Basic shelter in ice and snow: the “Unavailability” pavilion by architects Gartnerfuglen from Norway

Hardy Houses 10
Ice fishing deluxe

Norwegian architects Gartnerfuglen have developed a mobile mini-hut for the ardent one among you who want to go ice fishing. And the only materials needed are wood, chicken-wire and water for the walls.
by Florian Heilmeyer | 3/6/2017

A good ice fisherman is certainly a hardy type. After all, anyone who sits for hour after hour at the edge of a hole they have themselves cut in a thick slab of ice waiting for fish will soon feel the chill of the icy wind under their clothes. For this reason, many fans of this sport use windbreaks or tents to protect themselves from the cold gusts.

The small “Unavailability” pavilion conceived by the Norwegian architects at Gartnerfuglen is also designed as a windbreak for ice fishing. Its construction, however, is fundamentally different to that of conventional products. Indeed, it consists of a simple lightweight, folding timber-frame system covered with wire mesh. When the mesh is sprinkled with water from the river or lake, it freezes into thin walls of ice when outside temperatures are low enough. E voilà – a windbreak!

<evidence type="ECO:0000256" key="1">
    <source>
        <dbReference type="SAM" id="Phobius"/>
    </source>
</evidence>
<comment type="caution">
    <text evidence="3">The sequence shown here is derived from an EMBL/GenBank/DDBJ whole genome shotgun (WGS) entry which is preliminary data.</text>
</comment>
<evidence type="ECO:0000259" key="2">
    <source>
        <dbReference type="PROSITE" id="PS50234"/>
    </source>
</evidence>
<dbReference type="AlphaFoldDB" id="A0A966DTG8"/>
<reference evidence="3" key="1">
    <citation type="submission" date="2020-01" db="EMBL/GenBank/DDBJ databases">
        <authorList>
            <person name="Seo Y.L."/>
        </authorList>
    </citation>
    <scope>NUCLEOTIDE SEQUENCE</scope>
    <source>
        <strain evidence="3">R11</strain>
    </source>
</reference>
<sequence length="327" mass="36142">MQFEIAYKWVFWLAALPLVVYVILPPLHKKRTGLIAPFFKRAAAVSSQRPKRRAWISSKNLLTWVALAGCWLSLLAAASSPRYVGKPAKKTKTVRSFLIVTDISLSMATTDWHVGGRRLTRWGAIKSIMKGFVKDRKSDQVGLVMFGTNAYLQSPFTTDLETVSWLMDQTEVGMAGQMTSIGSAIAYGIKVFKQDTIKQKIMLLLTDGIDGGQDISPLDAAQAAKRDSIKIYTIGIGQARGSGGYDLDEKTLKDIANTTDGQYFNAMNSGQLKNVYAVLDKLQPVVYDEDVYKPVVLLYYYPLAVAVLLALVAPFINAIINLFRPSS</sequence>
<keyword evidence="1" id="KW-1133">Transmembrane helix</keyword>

Easy selfmade: The shelter consits just of wooden panels, chicken wire and frozen water.

The icy concept is already well-known, for example, from the “Pavilion for Vodka Ceremonies” built by Russian architect Alexander Brodsky in 2004 for just one winter as a temporary vodka bar on the Klyazminskoye Reservoir north of Moscow. Both projects comprise a minimal cold chamber that works with the materials immediately available and looks good to boot, for light shines through the ice into the interior. The last or first rays of sunlight immerse the tiny space in wonderfully warm tones, even if it is of course still freezing cold. Vice versa too, just a single candle makes the miniature building glow like a lantern – although it mustn’t get too warm inside lest the walls melt. Thus at the same time the Norwegian project aims to strike a balance, to find protection in nature while still maintaining a largely “authentic” ice-fishing experience.

The pavilion glows like a lantern in the darkness of the icy night.
A touch of coziness. It mustn’t get too warm however, otherwise the walls of ice will melt.

The three studio partners Astrid Rohde Wang, Ole Larsen and Olav Arneberg were so pleased with their prototype that they thought it should be put to other uses too. So they took it with them on a skiing trip as a type of basic mobile home and came up with the idea that it could also be used in summer, with climbers maybe climbing up the wire mesh and forming summery green walls. The problem is, the plants needs too long to form walls. Consequently, its use in snow and ice has remained the only application to date.

The timber-frame construction can be quickly assembled or disassembled.